LONDON (Reuters Breakingviews) - From Brexit to Donald Trump to Saudi Arabia, the world is full of surprises. But those cheering wrenching change may face further upsets. The UK rejoins the EU, the U.S. president discredits small government, and Saudis become poorer. The next shock may be the rise of dullness.
For experts, this is an era of surprises. Few predicted Donald Trump’s rise to the U.S. presidency or British voters’ decision to leave the European Union. Most recently, Saudi Arabian specialists have been shocked to see decades of complex political-economic balance swept away by 32-year-old Crown Prince Mohammed bin Salman.
The list of unexpected novelties is long and global: a separatist crisis in Spain, a political novice elected president of France, a fairly popular president impeached in Brazil. Yet while those who cheer wrenching change are in the ascendant, they may get something different from what they had in mind.
Take Britain’s divorce from the EU. Many of those most keen to separate their homeland from its largest partner in trade, regulation, diplomacy, culture and education crave a “hard Brexit”. For them, taking back control means starting again.
That view is not universally popular, but time is on the extremists’ side. Unless the British government manages to secure an agreement with the EU, or decides to revoke the notice of departure, the British exit will be hard by default. Right now, it looks like the weak and divided government could fight its way off the Brexit cliff.
What would happen then? An economic disaster seems certain. In the absence of contingency plans, a sudden separation from EU regulation would ground flights, devastate trade and quite possibly lead to financial panic. Daily news reports would consist of a grim litany – closed factories, rising prices, falling property values, and key workers leaving the country.
Political revulsion could culminate in a government of national unity, whose first move would be to apply to rejoin the EU. Although permission for this extraordinary reversal would probably be granted, a new deal would not include any of the special treatment the United Kingdom currently enjoys. Its discount contribution to the EU budget would end and Britain would be required to join the Schengen system of borderless travel. Rejoining the EU might even come with the condition of adopting the euro.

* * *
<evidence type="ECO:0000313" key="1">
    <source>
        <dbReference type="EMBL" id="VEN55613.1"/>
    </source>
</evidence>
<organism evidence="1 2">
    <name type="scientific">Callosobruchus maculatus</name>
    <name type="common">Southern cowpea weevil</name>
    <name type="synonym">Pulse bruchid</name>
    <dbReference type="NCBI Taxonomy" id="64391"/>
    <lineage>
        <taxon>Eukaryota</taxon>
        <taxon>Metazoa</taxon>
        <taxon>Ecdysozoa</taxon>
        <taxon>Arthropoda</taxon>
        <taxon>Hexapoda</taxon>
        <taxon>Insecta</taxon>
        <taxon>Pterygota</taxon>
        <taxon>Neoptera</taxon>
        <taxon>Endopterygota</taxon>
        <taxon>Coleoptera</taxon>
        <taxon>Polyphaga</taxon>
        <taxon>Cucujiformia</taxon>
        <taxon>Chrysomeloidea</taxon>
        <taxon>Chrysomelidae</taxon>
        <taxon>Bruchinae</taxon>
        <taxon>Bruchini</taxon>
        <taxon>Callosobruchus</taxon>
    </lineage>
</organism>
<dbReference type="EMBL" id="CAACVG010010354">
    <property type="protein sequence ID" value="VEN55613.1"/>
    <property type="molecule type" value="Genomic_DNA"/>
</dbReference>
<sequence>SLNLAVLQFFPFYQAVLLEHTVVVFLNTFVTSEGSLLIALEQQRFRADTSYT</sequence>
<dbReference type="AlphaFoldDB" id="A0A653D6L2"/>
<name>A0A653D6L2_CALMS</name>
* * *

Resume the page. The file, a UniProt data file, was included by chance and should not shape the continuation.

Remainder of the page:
Such an outcome – where “hard Brexit” leads to what might be called “hard Remain” – might be unlikely, but not beyond the realms of possibility. It would be an extreme example of what is sometimes called the law of unintended consequences.
A similar historical about-face is possible in the United States. Trump’s most fervent supporters want the return of traditional industries, the retreat of intrusive government and the disempowering of the current elite. They are not getting anything like that, thanks to congressional infighting and the American president’s own inability to articulate or follow through on a clear agenda.
The Trump administration might simply stumble along. After all, the economy is strong and Americans have learned to cope with bitter political stalemate. However, it is easy enough to imagine this inexperienced and insecure leader ending up in a bad enough foreign or domestic disaster to create a political backlash.
What would happen then? With Trump’s team and vision discredited, his successors would probably be some reshaped and reinforced version of the old elite. The new rulers could create an even bigger and pushier federal government. A vote for Trump might turn out to have been a vote against his claimed goals. Unexpected consequences again.
In Saudi Arabia, the crown prince and his supporters seem to believe they can neutralise rivals in the country’s gigantic ruling family, reduce the economy’s dependence on oil and restore the Saudis’ regional pre-eminence. There are many ways that incredibly ambitious plan could go deeply wrong. The list includes military defeat, economic setbacks, or domestic rebellion.
If the crown prince fails, what happens then? Most likely, the direct opposite of what he intended. Saudi Arabia would be more divided, less influential and poorer due to wasteful investments in the implausible plan to overtake regional star Dubai.
After the surprises of the last few years, it may be foolish to keep making predictions. But the habit is hard to break. So here is one: in many parts of the world, the unexpected consequences of radical change will be a rejection of revolutions. The next worldwide trend could be for stable governments with consistent policies.
The apparent fizzling out of the Catalan separatists’ violent confrontation with the Spanish government might be a precedent. The result of a bold declaration of regional independence may prove the direct opposite of what the revolutionaries wanted – a retreat to national unity. Spain’s transition to democracy in the 1970s was an early example of the global trend towards elected and economically focused government. Perhaps it will once again be a world leader.
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